Fiberglass Application for a Truck Camper

Discussion in 'Materials' started by GeoDog, Apr 3, 2016.

  1. GeoDog
    Joined: Apr 2016
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    Location: Pennsylvania

    GeoDog New Member

    I realize I'm a little out of place as a landlubber in a boat-building forum, but I'm looking for help with a fiberglass job and no-body knows glass better than you boat builders.

    The project is fiberglassing over an ultralight 1/4 plywood skinned, wooden framed slide-in truck camper I'm building. The goal of the glass is primarily for waterproofing and secondly for minimal structural strengthening (using a single layer of 10oz plain weave).

    I'd like to keep a natural wood finish and so will not be painting this camper.

    My question is, being as this is not a submerged shell, would Polyester resin be an alright choice for my application? Epoxy is more expensive, more affected by UV (more of an issue in my case vs a boat hull), but offers better adhesion to the plywood (supposedly), better strength, and is a little easier to work with in my limited experience.

    UV degradation is a big concern for my application, if I use Epoxy I'd use a spar varnish to finish. Not sure what to use over a Polyester though but would imagine it would hold up better to UV?

    All help, tips, advice appreciated. Thanks
     
  2. Jamie Kennedy
    Joined: Jun 2015
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    Location: Saint John New Brunswick

    Jamie Kennedy Senior Member

    My brother and I made a small plywood and lumber cap for a small Toyota or Datsun quarter ton pickup back in the early 1980s. I think we just painted it. We entually sold it after selling the truck a few years later, but we hit a few regattas with it towing our boats behind it.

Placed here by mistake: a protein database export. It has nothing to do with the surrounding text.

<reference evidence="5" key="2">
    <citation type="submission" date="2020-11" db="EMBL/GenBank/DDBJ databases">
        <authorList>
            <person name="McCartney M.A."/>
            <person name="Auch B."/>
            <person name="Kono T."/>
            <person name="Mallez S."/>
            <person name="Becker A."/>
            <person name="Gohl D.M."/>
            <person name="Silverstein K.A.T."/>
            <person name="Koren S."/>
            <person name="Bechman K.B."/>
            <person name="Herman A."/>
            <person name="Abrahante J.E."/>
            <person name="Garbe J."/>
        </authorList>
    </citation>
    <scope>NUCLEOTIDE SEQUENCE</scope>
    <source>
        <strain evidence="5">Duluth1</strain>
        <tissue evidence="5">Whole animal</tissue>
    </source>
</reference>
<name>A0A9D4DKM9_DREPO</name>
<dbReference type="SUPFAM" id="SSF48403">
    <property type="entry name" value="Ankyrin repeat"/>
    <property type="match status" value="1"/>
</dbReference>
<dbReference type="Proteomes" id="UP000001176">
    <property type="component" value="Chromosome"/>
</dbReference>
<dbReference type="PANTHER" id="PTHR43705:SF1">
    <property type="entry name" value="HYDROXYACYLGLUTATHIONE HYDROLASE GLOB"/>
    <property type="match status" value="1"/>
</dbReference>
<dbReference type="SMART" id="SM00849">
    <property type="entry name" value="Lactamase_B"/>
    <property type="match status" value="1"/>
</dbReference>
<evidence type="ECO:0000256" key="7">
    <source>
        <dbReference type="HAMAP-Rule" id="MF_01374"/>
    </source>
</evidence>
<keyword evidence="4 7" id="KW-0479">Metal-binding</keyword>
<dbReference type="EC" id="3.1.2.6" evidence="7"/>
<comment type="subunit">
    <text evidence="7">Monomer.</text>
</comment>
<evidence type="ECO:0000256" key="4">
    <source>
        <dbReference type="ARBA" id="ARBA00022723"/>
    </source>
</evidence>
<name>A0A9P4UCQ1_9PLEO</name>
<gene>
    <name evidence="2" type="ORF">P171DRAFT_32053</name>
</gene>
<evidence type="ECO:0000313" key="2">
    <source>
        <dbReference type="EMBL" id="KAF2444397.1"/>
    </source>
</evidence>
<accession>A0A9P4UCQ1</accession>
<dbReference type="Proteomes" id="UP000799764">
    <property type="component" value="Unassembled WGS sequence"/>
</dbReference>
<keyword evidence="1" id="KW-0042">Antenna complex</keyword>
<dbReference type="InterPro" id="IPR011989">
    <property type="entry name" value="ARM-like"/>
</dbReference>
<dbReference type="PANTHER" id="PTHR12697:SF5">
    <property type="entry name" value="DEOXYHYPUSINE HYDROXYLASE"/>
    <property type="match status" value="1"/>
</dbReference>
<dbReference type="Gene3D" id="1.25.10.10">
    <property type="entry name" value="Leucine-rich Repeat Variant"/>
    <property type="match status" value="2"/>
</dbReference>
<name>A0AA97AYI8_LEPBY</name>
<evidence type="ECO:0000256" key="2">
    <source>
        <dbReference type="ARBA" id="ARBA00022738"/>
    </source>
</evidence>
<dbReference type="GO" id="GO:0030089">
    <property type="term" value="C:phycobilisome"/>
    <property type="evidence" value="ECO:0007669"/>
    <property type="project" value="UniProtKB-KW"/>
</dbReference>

The paint provided some protection, but a few more coats might have been better. We didn't reinforce the corners with fibreglass, just the lumber framing. I can see how a large one could be made lighter by building it with a stitch and glue method using fibreglass. I am not sure it would be necessary to skin the sides.

    Ideas and comments:
    1. By not using the fibreglass, you will save 10oz of epoxy per square yard. You will need a few coats of spar varnish or exterior grade polyurethane over 2 or 3 coats of epoxy, but the epoxy will save you from having to use more coats of spar varnish. On the other hand the glass-epoxy could save the weight and cost of using thicker plywood, and provide more abrasion resistance.
    2. I built a CLC rowing skiff and was impressed with how the glass cloth becomes invisible once saturated with epoxy. I am not sure if polyester resin would provide the same transparency. It doesn't provide the same depth of penetration, adhesion, or moisture barrier to the wood, but you could save some money by only using one or two coats over the polyester-glass, before the varnish or polyurethane. You can't use epoxy before the polyester, but you could use epoxy over the polyester.
    3. I think spar varnish might not be necessary. It is designed to be more flexible, for spars that flex. You might get the same appearance with the same UV protection with a less expensive polyurethane.
    4. For ideas on how to make a lightweight camper trailer using plywood-glass-epoxy you should check out the teardrop trailer at Chesapeake Light Canoes. It is smaller than what you want, but some of the methods should be similar.
    http://www.clcboats.com/shop/boats/development-projects/clc-teardrop-trailer.html
     
  3. GeoDog
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    GeoDog New Member

    Much appreciated, Jamie. Thanks for the link too, I'm really liking the design of those teardrops.
     
  4. PAR
    Joined: Nov 2003
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    Location: Eustis, FL